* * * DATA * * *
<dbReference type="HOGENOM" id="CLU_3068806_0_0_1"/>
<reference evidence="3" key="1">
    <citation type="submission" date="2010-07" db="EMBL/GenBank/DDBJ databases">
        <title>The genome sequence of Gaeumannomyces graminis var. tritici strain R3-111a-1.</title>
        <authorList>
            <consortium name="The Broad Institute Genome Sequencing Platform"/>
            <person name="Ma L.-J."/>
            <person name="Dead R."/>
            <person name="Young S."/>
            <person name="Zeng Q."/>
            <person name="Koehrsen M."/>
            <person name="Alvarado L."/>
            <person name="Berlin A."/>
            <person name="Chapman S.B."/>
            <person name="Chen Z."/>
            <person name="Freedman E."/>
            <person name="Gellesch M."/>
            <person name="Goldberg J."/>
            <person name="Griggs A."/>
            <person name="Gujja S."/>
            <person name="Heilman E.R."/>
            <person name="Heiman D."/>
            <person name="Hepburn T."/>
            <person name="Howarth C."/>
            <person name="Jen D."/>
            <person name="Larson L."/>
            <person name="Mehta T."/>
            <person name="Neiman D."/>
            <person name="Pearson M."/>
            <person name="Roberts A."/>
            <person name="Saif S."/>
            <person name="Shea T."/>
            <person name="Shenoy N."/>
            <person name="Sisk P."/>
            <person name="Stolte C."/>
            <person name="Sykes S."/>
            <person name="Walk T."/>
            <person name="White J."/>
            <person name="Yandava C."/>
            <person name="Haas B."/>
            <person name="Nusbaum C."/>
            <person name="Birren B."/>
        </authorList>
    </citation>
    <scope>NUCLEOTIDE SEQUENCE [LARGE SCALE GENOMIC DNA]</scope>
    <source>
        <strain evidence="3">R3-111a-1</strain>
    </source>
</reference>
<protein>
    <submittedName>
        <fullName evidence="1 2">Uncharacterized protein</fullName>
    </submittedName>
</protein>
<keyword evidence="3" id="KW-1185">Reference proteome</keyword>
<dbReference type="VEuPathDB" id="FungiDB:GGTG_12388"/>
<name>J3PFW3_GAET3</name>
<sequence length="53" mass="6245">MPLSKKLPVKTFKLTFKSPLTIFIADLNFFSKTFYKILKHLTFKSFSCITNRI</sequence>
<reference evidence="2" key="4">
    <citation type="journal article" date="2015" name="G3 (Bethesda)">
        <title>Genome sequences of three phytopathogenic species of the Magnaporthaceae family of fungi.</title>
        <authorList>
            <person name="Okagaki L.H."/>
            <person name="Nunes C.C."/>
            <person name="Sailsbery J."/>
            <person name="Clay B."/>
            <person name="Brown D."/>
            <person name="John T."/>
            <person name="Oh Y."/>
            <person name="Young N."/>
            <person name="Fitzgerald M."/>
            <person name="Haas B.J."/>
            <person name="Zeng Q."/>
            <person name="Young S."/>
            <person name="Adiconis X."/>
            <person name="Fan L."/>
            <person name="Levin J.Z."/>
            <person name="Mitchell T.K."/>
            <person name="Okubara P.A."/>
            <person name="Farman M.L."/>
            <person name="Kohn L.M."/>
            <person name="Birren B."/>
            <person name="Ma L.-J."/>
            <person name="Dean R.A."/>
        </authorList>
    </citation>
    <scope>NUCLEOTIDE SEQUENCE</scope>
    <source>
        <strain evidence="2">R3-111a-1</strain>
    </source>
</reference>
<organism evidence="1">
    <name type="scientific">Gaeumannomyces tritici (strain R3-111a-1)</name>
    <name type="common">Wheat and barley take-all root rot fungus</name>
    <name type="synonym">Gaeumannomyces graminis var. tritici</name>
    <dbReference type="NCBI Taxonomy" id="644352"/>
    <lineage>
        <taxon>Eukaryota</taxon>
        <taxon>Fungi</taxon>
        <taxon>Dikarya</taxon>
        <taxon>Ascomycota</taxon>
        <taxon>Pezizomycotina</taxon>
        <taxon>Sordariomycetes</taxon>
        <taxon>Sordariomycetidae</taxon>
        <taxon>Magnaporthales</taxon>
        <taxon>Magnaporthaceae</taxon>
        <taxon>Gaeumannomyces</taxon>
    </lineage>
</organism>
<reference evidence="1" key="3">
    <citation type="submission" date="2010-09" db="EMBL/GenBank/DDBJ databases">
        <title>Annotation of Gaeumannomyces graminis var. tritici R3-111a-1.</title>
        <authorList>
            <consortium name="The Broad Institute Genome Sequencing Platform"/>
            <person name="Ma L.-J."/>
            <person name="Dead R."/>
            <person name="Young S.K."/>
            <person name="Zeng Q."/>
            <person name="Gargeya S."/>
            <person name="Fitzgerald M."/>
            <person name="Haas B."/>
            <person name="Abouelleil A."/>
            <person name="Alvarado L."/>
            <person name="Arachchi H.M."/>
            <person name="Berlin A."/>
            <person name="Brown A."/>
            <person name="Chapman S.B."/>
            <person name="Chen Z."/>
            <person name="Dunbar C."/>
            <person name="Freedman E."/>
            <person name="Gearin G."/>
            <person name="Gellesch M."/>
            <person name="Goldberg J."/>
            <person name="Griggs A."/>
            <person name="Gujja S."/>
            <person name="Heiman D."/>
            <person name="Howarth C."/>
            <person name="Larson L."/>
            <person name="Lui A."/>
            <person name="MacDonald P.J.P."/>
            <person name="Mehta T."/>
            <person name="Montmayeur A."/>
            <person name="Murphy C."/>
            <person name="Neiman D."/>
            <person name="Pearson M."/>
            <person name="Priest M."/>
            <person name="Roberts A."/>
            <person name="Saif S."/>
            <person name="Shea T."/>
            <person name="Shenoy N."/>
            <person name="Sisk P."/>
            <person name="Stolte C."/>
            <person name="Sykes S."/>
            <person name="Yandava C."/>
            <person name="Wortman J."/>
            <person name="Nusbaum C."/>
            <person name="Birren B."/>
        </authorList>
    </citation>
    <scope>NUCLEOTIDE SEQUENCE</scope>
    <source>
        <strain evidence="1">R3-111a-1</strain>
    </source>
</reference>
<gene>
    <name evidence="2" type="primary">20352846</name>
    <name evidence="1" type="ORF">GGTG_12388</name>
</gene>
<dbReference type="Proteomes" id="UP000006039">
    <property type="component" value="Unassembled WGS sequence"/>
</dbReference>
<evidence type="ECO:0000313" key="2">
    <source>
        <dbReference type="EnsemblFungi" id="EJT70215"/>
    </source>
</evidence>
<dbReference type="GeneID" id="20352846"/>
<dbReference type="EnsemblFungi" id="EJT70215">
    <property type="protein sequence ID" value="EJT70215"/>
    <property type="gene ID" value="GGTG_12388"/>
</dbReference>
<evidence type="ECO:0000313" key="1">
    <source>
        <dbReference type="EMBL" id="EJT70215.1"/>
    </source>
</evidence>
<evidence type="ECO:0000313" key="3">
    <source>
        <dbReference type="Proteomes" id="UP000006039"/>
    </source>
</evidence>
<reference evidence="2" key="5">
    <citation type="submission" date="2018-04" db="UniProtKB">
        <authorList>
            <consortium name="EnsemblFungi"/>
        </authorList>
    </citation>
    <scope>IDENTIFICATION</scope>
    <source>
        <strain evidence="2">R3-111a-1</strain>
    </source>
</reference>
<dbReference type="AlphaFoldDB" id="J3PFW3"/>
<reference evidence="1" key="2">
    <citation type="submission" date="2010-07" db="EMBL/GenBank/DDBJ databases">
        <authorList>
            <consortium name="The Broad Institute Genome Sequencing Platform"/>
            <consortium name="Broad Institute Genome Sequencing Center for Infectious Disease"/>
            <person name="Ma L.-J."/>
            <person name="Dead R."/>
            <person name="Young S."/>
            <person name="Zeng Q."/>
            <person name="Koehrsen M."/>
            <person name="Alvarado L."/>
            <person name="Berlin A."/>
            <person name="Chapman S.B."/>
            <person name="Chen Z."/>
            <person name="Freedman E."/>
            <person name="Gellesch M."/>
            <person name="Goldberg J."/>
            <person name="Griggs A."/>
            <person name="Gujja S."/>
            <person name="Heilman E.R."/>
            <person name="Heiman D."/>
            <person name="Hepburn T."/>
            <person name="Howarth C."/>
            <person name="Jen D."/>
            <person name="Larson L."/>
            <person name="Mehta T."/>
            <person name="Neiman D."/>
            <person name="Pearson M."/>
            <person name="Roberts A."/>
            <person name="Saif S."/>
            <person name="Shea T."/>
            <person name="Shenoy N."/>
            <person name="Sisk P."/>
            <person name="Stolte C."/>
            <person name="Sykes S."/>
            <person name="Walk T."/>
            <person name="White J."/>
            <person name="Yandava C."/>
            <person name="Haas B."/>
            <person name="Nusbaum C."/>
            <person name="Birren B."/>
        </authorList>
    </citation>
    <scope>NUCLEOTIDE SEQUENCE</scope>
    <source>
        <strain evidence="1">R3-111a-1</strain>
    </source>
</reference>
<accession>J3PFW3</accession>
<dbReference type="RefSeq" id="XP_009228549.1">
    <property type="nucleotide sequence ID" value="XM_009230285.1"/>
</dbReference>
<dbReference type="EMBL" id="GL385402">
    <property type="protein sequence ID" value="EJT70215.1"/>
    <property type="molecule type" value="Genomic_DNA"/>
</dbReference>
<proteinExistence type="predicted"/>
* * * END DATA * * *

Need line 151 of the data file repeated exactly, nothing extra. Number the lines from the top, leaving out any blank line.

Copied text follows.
            <person name="Sisk P."/>